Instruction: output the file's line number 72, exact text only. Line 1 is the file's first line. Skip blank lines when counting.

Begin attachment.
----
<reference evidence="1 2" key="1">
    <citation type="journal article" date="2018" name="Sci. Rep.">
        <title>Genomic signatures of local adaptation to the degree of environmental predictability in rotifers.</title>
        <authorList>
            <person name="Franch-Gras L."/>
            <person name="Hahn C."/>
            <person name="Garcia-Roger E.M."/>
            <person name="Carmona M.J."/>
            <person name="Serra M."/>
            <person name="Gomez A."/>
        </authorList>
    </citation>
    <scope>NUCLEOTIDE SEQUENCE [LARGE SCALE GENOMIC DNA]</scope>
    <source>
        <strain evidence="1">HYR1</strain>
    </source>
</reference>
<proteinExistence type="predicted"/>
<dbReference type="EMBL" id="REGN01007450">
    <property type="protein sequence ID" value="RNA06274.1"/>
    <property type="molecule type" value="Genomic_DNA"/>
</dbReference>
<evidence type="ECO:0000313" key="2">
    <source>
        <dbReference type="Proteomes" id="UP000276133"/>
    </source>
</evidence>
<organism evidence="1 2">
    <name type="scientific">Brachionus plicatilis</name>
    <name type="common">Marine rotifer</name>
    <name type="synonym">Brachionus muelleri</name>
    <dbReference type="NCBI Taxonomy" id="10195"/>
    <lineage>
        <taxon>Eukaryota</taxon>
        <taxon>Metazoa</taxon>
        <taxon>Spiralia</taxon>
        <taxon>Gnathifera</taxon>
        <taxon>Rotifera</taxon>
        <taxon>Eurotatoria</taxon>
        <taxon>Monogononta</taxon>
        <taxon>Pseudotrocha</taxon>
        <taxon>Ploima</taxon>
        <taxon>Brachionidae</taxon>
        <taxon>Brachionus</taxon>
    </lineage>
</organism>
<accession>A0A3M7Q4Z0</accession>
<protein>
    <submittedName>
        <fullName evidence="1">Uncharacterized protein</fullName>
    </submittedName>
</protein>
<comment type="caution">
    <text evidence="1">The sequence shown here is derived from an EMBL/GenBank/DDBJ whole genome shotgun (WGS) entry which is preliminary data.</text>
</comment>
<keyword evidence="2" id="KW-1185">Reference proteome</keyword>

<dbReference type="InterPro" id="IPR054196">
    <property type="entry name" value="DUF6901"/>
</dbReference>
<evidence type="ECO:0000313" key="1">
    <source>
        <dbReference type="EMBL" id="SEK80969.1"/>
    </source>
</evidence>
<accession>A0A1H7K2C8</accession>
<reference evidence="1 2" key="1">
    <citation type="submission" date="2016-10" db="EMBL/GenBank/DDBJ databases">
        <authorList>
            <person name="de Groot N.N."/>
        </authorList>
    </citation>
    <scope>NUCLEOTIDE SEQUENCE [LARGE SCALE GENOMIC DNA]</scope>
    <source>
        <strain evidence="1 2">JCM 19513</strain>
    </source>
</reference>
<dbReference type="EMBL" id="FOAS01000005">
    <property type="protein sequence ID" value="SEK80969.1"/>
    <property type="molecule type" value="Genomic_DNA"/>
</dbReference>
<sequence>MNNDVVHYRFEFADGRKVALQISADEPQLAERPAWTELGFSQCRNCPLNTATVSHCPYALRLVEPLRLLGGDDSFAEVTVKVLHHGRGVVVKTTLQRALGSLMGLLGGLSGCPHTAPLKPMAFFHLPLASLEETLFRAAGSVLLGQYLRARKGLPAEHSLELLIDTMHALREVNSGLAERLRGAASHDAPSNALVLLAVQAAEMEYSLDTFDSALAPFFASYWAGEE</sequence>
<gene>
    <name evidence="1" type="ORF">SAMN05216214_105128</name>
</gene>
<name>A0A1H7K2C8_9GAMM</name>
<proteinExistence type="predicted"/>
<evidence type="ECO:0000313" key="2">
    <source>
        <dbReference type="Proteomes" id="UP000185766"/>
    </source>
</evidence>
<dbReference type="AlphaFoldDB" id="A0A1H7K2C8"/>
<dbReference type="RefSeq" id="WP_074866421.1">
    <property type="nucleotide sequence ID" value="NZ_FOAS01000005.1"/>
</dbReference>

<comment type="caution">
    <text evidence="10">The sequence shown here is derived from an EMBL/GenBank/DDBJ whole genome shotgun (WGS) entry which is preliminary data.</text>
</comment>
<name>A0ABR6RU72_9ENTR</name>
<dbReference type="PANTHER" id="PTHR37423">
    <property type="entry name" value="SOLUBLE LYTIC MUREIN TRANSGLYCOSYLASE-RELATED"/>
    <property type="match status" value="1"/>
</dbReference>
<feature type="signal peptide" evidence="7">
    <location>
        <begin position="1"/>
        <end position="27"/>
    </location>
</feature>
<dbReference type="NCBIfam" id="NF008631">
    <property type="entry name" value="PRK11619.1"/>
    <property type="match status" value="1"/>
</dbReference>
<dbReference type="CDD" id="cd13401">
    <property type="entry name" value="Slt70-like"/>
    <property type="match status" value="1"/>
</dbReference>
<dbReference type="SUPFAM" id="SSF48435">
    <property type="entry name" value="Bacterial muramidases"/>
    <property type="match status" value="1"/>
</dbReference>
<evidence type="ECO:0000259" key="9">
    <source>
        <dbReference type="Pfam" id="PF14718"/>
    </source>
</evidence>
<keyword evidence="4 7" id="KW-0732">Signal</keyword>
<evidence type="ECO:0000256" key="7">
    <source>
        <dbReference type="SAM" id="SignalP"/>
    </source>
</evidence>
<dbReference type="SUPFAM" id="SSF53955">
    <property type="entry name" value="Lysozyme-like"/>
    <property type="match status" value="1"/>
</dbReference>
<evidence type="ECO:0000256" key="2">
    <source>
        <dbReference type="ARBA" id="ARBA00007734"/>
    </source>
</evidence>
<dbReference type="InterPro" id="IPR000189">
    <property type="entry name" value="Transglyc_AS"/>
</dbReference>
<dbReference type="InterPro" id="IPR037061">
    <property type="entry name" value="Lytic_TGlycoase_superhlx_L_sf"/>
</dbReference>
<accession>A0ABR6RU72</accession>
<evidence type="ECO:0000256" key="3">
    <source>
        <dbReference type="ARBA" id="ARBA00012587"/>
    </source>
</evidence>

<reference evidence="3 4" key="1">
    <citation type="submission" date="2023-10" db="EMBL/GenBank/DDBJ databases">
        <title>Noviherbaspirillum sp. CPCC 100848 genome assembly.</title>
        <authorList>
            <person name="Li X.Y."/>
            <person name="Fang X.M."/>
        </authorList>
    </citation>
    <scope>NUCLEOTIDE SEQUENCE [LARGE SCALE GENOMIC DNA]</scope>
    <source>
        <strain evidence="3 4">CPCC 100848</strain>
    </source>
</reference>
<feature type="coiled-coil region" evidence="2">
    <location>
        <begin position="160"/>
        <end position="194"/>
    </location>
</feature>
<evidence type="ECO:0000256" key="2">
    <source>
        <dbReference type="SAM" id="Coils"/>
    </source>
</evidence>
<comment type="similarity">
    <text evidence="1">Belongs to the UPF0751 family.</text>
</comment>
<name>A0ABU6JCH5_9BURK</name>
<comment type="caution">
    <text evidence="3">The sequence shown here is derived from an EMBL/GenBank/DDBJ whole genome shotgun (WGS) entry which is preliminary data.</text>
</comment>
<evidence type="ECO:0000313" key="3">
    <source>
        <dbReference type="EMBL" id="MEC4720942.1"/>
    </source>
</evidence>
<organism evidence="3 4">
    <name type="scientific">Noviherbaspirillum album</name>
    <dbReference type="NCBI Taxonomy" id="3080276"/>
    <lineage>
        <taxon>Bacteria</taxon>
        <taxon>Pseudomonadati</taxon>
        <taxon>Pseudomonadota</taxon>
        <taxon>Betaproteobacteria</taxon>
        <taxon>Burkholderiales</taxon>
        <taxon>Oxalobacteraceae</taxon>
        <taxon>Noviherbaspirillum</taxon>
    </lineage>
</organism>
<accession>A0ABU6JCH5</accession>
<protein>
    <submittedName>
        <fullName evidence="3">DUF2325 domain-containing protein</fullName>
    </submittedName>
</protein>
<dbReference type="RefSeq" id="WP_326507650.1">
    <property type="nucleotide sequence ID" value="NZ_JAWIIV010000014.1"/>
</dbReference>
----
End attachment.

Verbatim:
    <scope>NUCLEOTIDE SEQUENCE [LARGE SCALE GENOMIC DNA]</scope>